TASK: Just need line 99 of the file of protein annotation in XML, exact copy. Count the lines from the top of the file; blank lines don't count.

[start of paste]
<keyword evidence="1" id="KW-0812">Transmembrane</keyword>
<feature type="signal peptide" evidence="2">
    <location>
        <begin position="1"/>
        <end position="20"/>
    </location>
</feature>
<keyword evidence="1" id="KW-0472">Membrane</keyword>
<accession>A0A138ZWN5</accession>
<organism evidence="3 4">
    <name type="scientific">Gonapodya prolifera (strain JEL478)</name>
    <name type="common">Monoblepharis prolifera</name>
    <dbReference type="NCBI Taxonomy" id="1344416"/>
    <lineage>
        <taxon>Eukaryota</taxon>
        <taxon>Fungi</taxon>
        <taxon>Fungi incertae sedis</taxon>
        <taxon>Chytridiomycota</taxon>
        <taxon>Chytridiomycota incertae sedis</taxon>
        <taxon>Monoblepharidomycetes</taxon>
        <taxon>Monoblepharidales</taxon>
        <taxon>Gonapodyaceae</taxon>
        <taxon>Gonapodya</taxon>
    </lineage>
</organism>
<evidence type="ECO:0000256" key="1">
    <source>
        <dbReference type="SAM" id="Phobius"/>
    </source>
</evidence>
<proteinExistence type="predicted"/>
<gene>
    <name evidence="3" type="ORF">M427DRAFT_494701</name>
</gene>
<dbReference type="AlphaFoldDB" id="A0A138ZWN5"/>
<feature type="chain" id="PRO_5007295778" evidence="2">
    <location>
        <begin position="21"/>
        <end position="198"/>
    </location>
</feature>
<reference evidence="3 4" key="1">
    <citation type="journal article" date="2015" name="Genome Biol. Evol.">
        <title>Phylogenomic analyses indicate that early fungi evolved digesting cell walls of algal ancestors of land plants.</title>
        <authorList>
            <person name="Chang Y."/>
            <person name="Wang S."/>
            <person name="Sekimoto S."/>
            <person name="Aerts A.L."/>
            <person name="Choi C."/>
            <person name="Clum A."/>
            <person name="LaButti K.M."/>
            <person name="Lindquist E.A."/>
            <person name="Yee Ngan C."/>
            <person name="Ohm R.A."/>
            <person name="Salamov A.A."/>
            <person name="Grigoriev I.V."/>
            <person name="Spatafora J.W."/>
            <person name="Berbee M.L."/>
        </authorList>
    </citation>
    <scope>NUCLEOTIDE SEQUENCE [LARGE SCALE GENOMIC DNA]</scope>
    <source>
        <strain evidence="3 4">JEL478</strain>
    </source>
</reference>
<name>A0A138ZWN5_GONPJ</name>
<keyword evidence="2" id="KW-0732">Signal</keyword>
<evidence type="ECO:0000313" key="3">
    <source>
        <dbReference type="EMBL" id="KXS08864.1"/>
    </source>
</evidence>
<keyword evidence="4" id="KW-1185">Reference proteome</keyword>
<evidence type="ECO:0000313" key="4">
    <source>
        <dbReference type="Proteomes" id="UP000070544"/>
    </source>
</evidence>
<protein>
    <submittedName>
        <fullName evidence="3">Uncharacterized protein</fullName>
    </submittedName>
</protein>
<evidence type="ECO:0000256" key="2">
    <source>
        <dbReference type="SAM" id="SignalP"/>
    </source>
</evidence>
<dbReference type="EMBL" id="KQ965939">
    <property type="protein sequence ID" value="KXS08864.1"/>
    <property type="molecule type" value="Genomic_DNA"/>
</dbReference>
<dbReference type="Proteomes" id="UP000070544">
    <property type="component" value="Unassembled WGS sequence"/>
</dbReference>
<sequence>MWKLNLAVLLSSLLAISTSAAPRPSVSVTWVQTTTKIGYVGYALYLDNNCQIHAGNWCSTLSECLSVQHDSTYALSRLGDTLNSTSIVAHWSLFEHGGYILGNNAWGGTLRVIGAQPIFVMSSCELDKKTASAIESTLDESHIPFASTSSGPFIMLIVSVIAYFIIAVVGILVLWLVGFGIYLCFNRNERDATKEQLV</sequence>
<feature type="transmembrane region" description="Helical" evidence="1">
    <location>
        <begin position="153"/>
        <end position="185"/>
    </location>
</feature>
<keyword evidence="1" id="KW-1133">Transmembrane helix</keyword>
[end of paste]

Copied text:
    <location>